You say: "I never got your name."

I say: "It's Nitu."

You say: "Nitu… wait… Nitu Apu?"

Nitu Apu hits my ears and instantly falls on the floor making one of those chalk-board-to-nail sounds.

You say: "Nitu apu, chinte parcho na, no wonder you looked so familiar, I am Shubho."

Shubho? I know a few Shubhos, but none of them would call me Nitu Apu except one, my cousin, whom I haven't seen in 13 years.

I choke a bit, I whisper: "Shubho? Kemon acchis?"

You say: "Bhalo, tumi Dhaka te esheccho amader bolo ni keno, it's been soooo long!"

You keep talking, asking me something else, something more… I don't hear you, I think to myself, is Dhaka too small or my mind? Or both? And without realizing I become a bit more cynical.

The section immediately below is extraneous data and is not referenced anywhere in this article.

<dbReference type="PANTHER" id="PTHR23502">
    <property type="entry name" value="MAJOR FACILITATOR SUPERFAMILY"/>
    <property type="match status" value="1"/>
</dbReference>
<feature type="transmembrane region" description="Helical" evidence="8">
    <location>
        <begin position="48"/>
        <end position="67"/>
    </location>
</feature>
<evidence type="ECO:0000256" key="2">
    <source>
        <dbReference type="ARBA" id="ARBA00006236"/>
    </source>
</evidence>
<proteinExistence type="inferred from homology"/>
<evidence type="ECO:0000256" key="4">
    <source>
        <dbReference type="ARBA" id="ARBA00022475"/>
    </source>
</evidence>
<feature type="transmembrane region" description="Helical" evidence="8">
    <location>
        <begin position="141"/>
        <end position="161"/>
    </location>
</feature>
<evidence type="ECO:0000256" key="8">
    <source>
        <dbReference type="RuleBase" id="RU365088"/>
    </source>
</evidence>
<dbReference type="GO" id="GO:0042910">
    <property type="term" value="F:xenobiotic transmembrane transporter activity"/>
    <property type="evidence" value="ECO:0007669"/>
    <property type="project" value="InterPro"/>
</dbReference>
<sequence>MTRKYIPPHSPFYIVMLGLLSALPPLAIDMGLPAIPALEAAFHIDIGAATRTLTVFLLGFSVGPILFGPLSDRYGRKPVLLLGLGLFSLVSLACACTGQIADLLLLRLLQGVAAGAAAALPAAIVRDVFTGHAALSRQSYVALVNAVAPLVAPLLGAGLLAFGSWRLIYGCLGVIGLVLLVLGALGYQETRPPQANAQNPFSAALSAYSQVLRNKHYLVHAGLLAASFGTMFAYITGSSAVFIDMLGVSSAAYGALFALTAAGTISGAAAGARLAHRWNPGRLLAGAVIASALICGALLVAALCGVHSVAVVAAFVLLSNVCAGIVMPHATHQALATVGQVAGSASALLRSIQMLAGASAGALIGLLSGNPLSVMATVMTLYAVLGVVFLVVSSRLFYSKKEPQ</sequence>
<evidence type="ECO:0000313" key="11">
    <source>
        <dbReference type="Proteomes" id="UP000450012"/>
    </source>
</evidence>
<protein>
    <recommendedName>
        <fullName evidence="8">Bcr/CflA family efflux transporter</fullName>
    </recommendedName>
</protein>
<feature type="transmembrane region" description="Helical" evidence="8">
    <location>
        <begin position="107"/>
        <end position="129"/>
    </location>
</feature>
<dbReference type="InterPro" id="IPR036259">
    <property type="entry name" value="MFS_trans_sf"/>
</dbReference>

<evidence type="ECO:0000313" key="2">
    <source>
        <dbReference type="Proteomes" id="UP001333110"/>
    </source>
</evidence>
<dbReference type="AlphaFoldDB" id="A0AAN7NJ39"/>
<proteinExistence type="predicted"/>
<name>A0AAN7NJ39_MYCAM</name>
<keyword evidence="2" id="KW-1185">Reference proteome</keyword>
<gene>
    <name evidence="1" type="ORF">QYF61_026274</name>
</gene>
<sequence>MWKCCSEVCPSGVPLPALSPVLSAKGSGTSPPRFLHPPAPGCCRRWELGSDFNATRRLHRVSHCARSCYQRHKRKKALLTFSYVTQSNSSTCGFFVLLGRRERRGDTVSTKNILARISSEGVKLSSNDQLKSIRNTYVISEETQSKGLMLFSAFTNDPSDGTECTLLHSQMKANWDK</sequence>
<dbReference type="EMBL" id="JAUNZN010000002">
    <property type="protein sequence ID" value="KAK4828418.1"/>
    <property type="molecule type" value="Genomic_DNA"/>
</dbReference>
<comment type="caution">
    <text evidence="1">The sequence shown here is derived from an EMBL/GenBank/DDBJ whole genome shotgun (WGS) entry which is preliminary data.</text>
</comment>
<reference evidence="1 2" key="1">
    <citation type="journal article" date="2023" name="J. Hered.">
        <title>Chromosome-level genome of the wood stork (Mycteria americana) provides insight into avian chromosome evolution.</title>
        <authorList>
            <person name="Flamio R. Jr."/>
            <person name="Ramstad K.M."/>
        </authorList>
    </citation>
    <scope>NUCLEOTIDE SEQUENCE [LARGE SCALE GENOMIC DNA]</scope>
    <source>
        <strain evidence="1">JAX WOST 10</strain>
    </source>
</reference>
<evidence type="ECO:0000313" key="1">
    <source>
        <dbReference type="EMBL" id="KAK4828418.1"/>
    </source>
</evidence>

By the way

COLLECTIVE recycling is not that big an operation in Bangladesh as of yet. So it is up to you to make the most of old materials and launch an operation by yourself. Get all your family members involved too, especially the children for whom it is crucial to learn the importance of good citizenship. Sort different types of items, like cans, plastic materials and papers into different cartons. And label them in bold fonts, so that it is easier for people to know where to put what.